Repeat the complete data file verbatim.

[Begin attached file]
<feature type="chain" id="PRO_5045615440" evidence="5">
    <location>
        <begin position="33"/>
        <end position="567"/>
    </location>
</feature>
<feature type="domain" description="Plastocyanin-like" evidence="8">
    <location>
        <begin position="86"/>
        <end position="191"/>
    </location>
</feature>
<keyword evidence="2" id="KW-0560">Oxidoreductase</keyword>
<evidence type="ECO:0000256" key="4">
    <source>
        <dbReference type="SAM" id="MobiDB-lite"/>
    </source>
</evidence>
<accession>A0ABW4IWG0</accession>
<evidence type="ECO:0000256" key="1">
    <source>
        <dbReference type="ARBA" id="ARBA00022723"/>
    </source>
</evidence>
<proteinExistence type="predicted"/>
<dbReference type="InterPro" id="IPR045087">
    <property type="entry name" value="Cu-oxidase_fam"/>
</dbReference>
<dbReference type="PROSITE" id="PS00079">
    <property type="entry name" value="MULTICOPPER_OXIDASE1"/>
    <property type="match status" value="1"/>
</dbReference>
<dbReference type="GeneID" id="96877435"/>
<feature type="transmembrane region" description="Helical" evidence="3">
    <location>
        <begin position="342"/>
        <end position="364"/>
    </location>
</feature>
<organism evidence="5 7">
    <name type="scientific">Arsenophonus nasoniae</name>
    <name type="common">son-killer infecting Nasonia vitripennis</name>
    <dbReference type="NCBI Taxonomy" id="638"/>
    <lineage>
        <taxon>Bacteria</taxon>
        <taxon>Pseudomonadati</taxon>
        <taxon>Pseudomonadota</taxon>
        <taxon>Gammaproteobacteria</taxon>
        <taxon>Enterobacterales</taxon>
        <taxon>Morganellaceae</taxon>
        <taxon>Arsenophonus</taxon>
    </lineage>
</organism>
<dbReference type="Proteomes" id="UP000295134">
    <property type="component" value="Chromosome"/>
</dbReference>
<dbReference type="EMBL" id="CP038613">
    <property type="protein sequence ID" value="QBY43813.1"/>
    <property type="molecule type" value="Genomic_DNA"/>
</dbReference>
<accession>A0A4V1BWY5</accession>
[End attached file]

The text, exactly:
<feature type="chain" id="PRO_5045615440" evidence="5">
    <location>
        <begin position="33"/>
        <end position="567"/>
    </location>
</feature>
<feature type="domain" description="Plastocyanin-like" evidence="8">
    <location>
        <begin position="86"/>
        <end position="191"/>
    </location>
</feature>
<keyword evidence="2" id="KW-0560">Oxidoreductase</keyword>
<evidence type="ECO:0000256" key="4">
    <source>
        <dbReference type="SAM" id="MobiDB-lite"/>
    </source>
</evidence>
<accession>A0ABW4IWG0</accession>
<evidence type="ECO:0000256" key="1">
    <source>
        <dbReference type="ARBA" id="ARBA00022723"/>
    </source>
</evidence>
<proteinExistence type="predicted"/>
<dbReference type="InterPro" id="IPR045087">
    <property type="entry name" value="Cu-oxidase_fam"/>
</dbReference>
<dbReference type="PROSITE" id="PS00079">
    <property type="entry name" value="MULTICOPPER_OXIDASE1"/>
    <property type="match status" value="1"/>
</dbReference>
<dbReference type="GeneID" id="96877435"/>
<feature type="transmembrane region" description="Helical" evidence="3">
    <location>
        <begin position="342"/>
        <end position="364"/>
    </location>
</feature>
<organism evidence="5 7">
    <name type="scientific">Arsenophonus nasoniae</name>
    <name type="common">son-killer infecting Nasonia vitripennis</name>
    <dbReference type="NCBI Taxonomy" id="638"/>
    <lineage>
        <taxon>Bacteria</taxon>
        <taxon>Pseudomonadati</taxon>
        <taxon>Pseudomonadota</taxon>
        <taxon>Gammaproteobacteria</taxon>
        <taxon>Enterobacterales</taxon>
        <taxon>Morganellaceae</taxon>
        <taxon>Arsenophonus</taxon>
    </lineage>
</organism>
<dbReference type="Proteomes" id="UP000295134">
    <property type="component" value="Chromosome"/>
</dbReference>
<dbReference type="EMBL" id="CP038613">
    <property type="protein sequence ID" value="QBY43813.1"/>
    <property type="molecule type" value="Genomic_DNA"/>
</dbReference>
<accession>A0A4V1BWY5</accession>